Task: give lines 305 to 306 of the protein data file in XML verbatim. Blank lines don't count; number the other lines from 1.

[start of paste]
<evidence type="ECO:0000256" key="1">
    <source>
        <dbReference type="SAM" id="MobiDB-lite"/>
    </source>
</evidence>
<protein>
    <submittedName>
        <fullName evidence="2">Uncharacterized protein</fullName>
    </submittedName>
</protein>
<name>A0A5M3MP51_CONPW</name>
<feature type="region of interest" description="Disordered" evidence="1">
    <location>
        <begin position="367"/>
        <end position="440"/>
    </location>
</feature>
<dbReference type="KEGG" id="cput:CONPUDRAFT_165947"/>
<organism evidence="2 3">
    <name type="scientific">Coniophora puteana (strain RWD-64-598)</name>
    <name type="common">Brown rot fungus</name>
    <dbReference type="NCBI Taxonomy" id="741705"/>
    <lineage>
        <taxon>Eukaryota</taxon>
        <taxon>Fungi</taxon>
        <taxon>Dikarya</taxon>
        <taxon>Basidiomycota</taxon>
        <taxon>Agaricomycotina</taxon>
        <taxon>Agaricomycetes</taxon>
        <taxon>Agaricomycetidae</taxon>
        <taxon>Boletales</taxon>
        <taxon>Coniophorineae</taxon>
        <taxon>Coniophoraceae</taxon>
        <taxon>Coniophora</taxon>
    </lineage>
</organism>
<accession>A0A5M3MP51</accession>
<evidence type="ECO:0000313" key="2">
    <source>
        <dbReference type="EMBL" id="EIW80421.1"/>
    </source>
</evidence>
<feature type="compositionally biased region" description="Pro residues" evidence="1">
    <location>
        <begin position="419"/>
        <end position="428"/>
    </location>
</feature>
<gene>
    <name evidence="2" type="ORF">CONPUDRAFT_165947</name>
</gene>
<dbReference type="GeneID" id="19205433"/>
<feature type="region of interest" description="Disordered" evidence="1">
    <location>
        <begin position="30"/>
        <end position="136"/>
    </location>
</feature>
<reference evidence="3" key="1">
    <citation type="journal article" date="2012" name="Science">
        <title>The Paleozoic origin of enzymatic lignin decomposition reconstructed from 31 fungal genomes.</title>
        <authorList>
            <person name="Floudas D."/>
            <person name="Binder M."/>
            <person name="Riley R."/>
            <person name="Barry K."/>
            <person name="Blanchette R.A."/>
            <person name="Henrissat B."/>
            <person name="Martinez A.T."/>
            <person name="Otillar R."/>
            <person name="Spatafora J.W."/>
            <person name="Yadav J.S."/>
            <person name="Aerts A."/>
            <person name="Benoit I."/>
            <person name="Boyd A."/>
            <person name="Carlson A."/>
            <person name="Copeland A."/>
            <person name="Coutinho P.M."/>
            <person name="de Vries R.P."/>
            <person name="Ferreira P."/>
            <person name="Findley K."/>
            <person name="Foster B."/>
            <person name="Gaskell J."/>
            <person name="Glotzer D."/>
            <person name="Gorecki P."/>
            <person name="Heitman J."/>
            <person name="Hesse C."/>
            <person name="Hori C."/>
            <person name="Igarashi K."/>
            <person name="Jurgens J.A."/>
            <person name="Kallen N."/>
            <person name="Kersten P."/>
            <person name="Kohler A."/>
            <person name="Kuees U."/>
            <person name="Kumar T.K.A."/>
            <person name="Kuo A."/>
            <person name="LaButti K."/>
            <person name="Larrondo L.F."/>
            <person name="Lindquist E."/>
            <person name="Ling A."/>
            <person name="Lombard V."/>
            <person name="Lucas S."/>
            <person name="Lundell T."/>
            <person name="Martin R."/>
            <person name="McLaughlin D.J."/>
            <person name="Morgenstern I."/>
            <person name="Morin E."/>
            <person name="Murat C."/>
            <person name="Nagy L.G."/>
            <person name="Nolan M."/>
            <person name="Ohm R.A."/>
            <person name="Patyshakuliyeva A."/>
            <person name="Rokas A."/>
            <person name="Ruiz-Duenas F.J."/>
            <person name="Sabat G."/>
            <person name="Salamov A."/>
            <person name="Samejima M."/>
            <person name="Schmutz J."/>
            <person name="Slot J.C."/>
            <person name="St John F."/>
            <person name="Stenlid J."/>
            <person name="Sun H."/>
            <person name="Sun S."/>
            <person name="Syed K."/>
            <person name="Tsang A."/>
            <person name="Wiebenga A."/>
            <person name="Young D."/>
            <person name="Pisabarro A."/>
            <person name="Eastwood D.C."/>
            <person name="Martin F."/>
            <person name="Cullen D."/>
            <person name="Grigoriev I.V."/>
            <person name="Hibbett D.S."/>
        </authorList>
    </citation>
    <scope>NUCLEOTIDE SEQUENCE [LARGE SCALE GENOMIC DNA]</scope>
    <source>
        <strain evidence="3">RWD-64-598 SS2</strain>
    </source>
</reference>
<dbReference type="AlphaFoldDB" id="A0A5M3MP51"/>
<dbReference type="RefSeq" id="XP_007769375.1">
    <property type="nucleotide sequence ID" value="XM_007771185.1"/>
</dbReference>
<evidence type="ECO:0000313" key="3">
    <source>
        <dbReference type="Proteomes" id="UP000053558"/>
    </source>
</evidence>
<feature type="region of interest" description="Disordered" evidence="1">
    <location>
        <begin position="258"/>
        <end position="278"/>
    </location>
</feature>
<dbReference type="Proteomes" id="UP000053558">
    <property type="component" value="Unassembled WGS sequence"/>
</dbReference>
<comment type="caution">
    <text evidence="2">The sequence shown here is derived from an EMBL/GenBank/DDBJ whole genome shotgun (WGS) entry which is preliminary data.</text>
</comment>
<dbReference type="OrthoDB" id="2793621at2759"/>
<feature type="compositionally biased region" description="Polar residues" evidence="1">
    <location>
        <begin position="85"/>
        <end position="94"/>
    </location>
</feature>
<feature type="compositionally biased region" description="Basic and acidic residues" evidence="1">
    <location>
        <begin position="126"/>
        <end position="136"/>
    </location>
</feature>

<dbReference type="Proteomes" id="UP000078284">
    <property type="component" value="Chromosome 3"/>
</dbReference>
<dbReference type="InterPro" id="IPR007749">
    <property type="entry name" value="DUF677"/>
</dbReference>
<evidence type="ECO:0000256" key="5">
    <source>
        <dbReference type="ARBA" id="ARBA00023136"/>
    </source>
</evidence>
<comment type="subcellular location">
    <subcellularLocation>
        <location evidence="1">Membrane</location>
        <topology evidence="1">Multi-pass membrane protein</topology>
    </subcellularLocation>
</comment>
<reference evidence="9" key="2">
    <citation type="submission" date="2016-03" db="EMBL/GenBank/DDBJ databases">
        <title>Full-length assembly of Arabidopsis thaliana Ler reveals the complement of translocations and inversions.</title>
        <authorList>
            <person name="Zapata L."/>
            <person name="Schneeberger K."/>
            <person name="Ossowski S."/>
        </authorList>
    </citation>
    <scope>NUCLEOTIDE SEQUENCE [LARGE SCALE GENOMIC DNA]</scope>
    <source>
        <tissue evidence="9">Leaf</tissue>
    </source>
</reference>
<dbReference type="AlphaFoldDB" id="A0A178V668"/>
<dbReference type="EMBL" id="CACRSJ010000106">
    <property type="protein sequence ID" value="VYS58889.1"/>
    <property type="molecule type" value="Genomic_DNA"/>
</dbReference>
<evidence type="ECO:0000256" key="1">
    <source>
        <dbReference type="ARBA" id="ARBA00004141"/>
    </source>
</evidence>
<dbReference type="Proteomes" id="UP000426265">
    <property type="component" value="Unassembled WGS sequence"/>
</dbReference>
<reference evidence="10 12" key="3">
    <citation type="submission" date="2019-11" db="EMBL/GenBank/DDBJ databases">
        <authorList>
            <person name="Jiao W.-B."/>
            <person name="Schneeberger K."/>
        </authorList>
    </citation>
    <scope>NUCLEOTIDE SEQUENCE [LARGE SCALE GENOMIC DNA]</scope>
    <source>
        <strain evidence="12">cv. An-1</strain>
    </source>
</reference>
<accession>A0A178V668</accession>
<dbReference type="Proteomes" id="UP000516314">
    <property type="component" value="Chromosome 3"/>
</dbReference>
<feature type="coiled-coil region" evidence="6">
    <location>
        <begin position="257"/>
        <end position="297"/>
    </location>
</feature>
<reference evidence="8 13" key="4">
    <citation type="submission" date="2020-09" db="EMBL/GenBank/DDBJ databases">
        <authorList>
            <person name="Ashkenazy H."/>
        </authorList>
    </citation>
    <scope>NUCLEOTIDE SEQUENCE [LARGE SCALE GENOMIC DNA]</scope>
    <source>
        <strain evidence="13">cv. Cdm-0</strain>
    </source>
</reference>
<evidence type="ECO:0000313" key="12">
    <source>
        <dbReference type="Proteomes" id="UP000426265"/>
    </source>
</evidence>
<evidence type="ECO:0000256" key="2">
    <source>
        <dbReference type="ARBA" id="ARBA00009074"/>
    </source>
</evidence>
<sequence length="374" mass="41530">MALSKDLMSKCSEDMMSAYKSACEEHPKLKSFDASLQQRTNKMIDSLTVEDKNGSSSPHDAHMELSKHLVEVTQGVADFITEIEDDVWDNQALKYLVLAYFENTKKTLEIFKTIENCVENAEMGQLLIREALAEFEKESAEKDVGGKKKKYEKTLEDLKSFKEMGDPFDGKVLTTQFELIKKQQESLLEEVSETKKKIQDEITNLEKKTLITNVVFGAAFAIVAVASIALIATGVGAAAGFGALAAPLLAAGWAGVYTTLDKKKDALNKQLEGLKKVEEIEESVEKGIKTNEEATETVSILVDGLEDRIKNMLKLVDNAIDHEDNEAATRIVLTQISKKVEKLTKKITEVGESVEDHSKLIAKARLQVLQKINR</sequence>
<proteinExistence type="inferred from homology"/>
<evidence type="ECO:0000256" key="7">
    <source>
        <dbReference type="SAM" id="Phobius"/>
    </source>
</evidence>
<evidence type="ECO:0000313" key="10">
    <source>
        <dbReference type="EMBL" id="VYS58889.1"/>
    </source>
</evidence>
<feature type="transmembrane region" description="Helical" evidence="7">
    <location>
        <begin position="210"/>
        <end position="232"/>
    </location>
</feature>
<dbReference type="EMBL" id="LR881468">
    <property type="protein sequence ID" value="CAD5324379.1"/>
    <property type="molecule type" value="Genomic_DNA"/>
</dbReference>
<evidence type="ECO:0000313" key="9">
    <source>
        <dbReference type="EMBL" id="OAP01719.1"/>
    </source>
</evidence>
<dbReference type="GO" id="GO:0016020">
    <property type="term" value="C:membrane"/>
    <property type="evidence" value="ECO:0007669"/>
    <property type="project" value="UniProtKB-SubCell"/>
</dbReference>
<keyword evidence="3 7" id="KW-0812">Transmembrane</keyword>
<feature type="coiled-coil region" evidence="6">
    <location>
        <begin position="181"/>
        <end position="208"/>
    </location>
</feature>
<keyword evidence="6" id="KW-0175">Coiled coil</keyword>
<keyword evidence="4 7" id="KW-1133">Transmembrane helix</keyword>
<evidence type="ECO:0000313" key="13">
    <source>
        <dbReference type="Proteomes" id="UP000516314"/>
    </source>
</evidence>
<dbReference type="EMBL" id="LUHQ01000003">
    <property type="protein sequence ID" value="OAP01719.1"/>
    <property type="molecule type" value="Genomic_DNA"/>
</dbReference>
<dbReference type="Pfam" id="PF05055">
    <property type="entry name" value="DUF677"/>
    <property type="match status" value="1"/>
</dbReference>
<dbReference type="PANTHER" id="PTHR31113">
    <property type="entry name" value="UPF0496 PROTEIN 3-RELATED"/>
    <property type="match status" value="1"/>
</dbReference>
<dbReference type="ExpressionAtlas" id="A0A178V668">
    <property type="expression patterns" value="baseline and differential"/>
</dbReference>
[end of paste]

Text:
        <dbReference type="Proteomes" id="UP000516314"/>
    </source>